B2B Loyalty - what does it need to look like

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To understand what loyalty needs to look like, B2B organisations need to pause and first consider their customers.

In “Pre COVID” times, B2B organisations had to accommodate what research calls the “Consumerized Buyer”. These are people within procurement teams who are essentially people first!

In their own personal lives, these buying teams experience Amazon, Apple, and other retailers who do a great job. The result is these people demand the same intuitive experiences with business partners.

80% of B2B Organisations say their B2B customer expectations have changed due to the influence of B2C practices

This B2B customer expectation has been amplified as a result of the Pandemic.

B2B Loyalty explained

The B2B customer does not seek personal gain or incentives when dealing with B2B organisations, making the dynamic of loyalty different to B2C.

Loyalty strategy for B2B organisations can be summed up in a single statement:

Making it easy to engage and purchase across both physical and digital touchpoints and provide a high standard of remote support

Episerver surveyed over 700 B2B organisations and found two distinct trends…

78% of buyers would buy more if the online channel was intuitive and easy to use
98% of buyers believe the quality and variety of support options is an extremely important factor in their choice of a B2B organisation

Bringing B2B loyalty to life:

The first step is the creation of “Multichannel” B2B customers: this is the process of nurturing and prompting people to engage and buy from both physical and digital touchpoints.

This may seem counterintuitive because of the Pandemic, but in fact accessing a variety of touchpoints is still of high importance. What B2B organisations need to realise is, the Pandemic has changed the physical/digital touchpoint dynamic.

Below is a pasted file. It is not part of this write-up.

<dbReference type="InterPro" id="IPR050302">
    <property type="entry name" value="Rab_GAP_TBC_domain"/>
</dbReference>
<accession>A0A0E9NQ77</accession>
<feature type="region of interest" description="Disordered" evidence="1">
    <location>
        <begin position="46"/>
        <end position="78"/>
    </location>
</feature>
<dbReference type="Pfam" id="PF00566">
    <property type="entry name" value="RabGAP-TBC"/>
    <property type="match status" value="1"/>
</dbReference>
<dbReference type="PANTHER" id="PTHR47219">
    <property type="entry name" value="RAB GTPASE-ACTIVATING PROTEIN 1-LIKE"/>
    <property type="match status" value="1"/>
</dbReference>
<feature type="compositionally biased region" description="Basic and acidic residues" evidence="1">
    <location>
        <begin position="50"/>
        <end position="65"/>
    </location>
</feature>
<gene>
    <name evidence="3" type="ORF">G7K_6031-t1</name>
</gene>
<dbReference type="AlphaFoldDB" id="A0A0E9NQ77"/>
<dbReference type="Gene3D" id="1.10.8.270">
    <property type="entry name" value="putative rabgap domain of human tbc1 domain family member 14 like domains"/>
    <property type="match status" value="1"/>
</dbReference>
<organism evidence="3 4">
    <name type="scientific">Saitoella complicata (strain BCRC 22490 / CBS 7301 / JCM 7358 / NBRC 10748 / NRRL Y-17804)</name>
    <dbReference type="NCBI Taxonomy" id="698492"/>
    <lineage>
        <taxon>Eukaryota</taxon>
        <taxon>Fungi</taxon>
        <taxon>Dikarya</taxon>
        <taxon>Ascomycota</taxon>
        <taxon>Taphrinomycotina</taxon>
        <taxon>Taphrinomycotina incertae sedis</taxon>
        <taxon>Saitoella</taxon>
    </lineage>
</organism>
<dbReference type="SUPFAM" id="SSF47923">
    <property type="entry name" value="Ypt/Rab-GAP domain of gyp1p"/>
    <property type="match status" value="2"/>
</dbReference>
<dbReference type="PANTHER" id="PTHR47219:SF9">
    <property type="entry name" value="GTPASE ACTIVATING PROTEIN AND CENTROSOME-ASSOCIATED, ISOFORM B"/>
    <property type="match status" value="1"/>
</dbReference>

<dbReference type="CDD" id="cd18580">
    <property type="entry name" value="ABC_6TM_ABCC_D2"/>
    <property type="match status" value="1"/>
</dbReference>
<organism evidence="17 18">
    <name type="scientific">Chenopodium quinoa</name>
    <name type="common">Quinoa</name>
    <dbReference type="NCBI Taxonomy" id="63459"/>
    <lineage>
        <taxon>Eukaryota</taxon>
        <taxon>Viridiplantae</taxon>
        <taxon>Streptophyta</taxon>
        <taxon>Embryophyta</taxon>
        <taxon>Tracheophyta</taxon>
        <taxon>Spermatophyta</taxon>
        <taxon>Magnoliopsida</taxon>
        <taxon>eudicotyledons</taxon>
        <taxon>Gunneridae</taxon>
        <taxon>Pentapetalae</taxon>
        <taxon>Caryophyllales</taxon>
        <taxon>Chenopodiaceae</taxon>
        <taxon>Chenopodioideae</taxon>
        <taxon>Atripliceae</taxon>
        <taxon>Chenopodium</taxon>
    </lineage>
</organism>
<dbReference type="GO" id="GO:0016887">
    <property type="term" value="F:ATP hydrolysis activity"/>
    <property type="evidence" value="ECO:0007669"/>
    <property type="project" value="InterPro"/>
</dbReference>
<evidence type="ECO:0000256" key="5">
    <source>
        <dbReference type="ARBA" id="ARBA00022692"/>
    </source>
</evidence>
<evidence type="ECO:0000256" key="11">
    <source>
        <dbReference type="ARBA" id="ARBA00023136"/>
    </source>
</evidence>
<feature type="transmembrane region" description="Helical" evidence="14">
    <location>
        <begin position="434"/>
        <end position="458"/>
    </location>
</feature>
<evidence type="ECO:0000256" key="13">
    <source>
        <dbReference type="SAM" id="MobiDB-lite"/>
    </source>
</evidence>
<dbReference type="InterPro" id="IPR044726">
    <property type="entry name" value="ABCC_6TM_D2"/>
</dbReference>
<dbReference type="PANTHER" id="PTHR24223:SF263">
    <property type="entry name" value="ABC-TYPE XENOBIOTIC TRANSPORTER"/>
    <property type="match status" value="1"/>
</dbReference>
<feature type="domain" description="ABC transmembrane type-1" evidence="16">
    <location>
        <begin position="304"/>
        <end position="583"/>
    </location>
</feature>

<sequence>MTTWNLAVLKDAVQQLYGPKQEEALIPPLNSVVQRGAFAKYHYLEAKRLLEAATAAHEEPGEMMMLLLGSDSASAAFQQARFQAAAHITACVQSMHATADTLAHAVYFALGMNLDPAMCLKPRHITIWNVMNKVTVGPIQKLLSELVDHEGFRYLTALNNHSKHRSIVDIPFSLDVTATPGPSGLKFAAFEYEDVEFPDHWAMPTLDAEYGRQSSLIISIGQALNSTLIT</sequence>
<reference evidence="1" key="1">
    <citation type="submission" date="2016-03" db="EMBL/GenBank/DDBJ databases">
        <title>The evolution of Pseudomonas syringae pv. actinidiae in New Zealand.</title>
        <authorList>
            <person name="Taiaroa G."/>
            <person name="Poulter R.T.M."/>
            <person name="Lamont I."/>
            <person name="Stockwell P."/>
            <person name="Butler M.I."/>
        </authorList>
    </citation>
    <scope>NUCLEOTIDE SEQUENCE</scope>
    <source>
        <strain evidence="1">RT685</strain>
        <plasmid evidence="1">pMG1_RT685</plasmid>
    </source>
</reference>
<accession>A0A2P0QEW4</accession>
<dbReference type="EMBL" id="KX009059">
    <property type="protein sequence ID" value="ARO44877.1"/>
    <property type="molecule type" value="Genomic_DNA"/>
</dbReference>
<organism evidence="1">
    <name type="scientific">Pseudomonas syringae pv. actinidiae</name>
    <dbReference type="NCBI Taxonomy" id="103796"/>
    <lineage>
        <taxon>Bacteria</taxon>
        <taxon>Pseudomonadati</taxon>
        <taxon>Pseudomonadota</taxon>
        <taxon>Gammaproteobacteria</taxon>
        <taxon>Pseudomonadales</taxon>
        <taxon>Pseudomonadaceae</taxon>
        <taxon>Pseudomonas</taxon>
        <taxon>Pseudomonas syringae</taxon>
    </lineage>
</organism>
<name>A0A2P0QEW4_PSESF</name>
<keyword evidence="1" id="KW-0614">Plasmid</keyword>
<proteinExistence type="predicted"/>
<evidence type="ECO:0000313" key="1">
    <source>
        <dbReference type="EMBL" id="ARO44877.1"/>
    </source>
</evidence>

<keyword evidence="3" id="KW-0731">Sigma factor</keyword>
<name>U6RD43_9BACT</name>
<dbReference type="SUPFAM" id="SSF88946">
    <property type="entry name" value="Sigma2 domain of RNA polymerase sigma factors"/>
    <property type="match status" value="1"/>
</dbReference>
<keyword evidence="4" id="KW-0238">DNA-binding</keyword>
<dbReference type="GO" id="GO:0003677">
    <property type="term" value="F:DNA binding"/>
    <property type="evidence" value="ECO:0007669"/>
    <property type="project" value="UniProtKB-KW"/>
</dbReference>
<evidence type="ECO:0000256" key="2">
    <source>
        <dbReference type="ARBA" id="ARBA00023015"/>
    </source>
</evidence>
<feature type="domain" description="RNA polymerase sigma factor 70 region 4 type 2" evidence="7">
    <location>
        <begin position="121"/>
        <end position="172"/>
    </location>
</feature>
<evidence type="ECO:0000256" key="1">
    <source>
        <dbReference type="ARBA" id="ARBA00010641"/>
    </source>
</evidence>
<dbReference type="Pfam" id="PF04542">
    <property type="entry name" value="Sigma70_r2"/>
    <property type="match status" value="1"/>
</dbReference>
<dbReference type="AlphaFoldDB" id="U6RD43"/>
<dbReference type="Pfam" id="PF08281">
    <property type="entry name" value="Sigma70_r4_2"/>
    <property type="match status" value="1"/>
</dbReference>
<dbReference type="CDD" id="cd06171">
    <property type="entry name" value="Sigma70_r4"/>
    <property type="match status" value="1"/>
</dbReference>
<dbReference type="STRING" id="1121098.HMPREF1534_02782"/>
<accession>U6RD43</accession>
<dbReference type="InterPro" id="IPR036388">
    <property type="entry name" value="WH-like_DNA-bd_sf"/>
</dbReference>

Before COVID, B2B customers would engage online but primarily purchase through physical touchpoints. The digital channel contributed to the sale, but the primary engagement was physical in nature.

The Pandemic has flipped this dynamic where the physical touchpoint has more of a minor contribution, making the digital channel the primary method of engagement and buying.

However, the two types of touchpoint still need to work together. As seen in the research above, the support function is important and is more a physical function.

Why is Multichannel engagement important?

Research proves when people engage with multiple touchpoints they…

  1. Buy more per order
  2. Buy more frequently
  3. Are more loyal

There are many reasons why loyalty increases, but the primary reason is if a bad experience occurs on one touchpoint, the B2B customer does not classify the B2B Organisation as being a poor partner because great experiences are being had on the other channel.

This is the risk of engaging with B2B customers via a single touchpoint.

To create a multichannel customer requires a B2B organisation to adopt new business characteristics needed to make this happen. Some examples…

  1. The online channel must be seamless and intuitive and match the buying needs of a B2B customer
  2. Business systems must elegantly speak to each other so order histories and past buying behaviours can be seen across both physical and digital touchpoints
  3. This “holistic” view of the B2B customer needs to be monitored to make future enhancements
  4. Highly relevant communications (via email marketing) comes as a result of business system connectivity

If a B2B business does not look at loyalty in this way, they will lose customers. This from Episerver’s research:

“I have switched vendors for a more consumer-like experience” – 67% responded yes to this behaviour.

This is not an easy answer and the methods to roll this out is different for every organisation. However, taking this emphatic view and making the B2B customer the priority will set the tone and the right priorities.


This article was as tagged as B2B , Business Transformation

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